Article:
Parking, footfall, the range of shops and - perhaps controversially - the welcome of shopkeepers in Helston were among the topics discussed with the town's MP on Saturday.

Derek Thomas was holding the first of seven drop-in events and discussions he has organised in a bid to "revitalise" Helston, following calls to increase support for the town centre.

A survey will soon be sent out to residents not just of Helston but its catchment areas also, to get a wider viewpoint of what the town needs and if people are visiting other towns instead - and why - with Mr Thomas saying Helston had a catchment of around 42,000 residents.

He has vowed that, at the end of the discussions, he will choose three to five issues to take forward.

On Saturday he met with residents and shoppers in the foyer of the Central Methodist Church, accompanied by Malcolm Oliver, who is carrying out a detailed review of Helston to help the town council create a plan for the future.

Graham Reader, from Breage, said he always visited Helston after 4pm because it was free to park, but he had critical comments about staff in some shops, who he said were often "vacuum cleaning around you."

The previous week he had tried to get a watch battery changed by a jewellers at 4.20pm, but claimed he was told "not at this time." Instead he drove to Falmouth, arriving at jewellers at 5.20pm, and staff did it there and then for him.

He said: "Helston encourages you to come here early enough to do your shopping and it's not a very friendly reception when you do go there."

Mr Reader questioned whether free parking could be extended to 3pm, to help attract more shoppers, adding that this worked in other towns elsewhere in the country.

Mr Thomas confirmed: "I will be looking at the parking and the offer that Helston has for visitors. But if you're saying you want shopkeepers to be more friendly, we can feed that back."

He said he also hoped to find out what kind of shops people needed in Helston that weren't currently there, giving shopping for children as an example.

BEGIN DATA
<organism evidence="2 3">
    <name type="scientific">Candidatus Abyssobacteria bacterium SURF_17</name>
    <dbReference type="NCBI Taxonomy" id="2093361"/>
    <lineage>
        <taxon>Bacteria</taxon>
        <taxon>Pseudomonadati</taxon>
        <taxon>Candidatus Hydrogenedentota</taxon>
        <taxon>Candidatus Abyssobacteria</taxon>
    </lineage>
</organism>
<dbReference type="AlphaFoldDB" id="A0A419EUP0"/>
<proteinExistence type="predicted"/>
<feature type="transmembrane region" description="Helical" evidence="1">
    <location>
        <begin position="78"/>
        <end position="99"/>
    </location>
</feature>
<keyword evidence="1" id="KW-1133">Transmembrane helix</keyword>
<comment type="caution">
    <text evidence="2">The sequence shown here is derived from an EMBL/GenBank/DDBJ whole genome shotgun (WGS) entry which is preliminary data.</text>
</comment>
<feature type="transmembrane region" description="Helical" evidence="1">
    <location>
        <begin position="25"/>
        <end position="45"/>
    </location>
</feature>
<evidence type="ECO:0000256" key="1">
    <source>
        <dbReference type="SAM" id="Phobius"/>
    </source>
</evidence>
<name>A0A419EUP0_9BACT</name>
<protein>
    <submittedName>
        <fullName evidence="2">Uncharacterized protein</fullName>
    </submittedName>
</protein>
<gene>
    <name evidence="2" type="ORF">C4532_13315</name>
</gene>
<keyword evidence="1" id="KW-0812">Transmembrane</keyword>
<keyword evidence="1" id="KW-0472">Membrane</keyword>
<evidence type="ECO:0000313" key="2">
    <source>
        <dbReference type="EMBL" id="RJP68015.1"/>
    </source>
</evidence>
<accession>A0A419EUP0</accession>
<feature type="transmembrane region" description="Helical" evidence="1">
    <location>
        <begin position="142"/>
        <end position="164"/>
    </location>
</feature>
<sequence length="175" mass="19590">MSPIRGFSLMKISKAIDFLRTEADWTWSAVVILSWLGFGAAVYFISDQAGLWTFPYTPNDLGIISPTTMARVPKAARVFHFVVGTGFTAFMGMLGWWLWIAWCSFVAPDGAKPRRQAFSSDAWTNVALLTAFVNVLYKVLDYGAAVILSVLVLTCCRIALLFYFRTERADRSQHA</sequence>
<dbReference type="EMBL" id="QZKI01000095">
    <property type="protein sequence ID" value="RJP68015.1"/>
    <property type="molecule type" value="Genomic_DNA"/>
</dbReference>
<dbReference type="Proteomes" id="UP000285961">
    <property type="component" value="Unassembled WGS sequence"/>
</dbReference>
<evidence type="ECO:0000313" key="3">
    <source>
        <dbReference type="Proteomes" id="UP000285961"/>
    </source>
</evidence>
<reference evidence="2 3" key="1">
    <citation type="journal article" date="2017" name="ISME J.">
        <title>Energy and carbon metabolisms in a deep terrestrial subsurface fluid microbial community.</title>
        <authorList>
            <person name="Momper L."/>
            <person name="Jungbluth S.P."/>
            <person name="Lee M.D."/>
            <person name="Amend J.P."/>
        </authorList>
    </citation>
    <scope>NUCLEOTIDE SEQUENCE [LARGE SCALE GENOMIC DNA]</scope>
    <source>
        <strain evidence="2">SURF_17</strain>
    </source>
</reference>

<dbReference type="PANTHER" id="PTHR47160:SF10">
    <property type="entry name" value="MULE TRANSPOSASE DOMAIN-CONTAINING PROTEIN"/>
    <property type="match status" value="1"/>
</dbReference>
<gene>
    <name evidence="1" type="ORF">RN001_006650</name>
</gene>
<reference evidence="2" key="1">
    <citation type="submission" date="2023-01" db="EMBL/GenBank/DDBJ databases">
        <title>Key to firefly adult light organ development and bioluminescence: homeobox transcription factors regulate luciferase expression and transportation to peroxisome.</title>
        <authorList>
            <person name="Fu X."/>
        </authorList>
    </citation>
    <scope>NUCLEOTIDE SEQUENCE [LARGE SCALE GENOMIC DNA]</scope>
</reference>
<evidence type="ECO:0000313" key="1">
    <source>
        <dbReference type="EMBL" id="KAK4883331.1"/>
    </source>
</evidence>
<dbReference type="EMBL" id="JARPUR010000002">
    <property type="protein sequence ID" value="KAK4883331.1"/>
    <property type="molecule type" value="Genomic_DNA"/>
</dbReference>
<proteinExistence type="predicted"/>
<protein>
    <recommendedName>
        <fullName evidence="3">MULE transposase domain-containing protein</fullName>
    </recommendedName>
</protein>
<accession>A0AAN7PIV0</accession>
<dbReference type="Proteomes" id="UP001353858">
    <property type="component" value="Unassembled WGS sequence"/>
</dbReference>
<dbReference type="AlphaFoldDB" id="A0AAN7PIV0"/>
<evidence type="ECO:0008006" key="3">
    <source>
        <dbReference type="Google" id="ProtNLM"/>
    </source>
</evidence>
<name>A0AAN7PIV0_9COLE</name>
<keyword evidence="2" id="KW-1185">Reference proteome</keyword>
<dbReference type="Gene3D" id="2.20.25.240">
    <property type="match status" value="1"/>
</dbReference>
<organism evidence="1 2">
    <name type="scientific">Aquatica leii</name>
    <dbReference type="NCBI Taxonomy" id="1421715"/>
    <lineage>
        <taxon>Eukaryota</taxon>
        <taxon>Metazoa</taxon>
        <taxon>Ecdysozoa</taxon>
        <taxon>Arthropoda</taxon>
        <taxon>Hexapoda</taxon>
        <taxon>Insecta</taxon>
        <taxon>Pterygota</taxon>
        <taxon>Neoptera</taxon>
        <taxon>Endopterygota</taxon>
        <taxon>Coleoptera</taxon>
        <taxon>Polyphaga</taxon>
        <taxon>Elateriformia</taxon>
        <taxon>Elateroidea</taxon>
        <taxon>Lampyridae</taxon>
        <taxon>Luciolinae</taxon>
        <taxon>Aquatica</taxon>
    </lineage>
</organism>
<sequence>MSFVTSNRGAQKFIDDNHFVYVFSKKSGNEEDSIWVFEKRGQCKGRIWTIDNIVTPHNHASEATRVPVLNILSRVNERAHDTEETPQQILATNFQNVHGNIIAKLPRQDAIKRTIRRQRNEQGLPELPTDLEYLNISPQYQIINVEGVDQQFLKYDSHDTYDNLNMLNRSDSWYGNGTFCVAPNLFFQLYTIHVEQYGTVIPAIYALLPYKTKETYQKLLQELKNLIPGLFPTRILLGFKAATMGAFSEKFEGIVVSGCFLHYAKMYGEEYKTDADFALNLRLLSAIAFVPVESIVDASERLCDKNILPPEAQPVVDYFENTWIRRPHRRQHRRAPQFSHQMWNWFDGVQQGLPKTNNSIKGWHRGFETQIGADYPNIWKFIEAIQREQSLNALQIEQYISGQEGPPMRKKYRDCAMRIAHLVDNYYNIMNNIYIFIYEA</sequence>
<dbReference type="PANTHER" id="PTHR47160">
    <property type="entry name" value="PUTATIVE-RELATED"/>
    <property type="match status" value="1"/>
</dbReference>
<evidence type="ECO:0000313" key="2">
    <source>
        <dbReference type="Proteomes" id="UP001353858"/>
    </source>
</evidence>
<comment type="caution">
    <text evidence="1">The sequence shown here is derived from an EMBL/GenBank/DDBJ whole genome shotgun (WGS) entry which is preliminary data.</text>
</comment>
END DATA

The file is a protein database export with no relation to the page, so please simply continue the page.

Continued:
This led Glynn Howells, who lives in Helston, to question "where everybody is going to fit" in the town's schools, particularly with hundreds more houses being built.

Mr Howells also spoke of parking, particularly highlighting the Penrose Road area where he said there were parking restrictions during the week but not at weekends.

Mr Thomas said afterwards: "This first drop-in event was very useful in getting the opinion of local residents on the issues facing Helston.

"These include the need to investigate the possible decreasing footfall in Helston and its potential effect on business rates, parking problems, maintaining footpaths and the need to keep Helston tidy so that the town attracts more visitors.

"The people I spoke to naturally felt some frustration about the problems facing a town they clearly love but, at the same time, they were all very positive and came up with a number of constructive and workable ideas that could help provide answers to some of these issues.

"I look forward to meeting more people and hearing their ideas in the other drop-in events we are holding over the next few weeks.”

The next event will be a drop-in for business owners, held at the Mustard Seed between 2pm and 3pm on February 9, followed by a second drop-in at the Central Methodist Church on February 24, from 11am to 12.30pm. Further events will take place in March.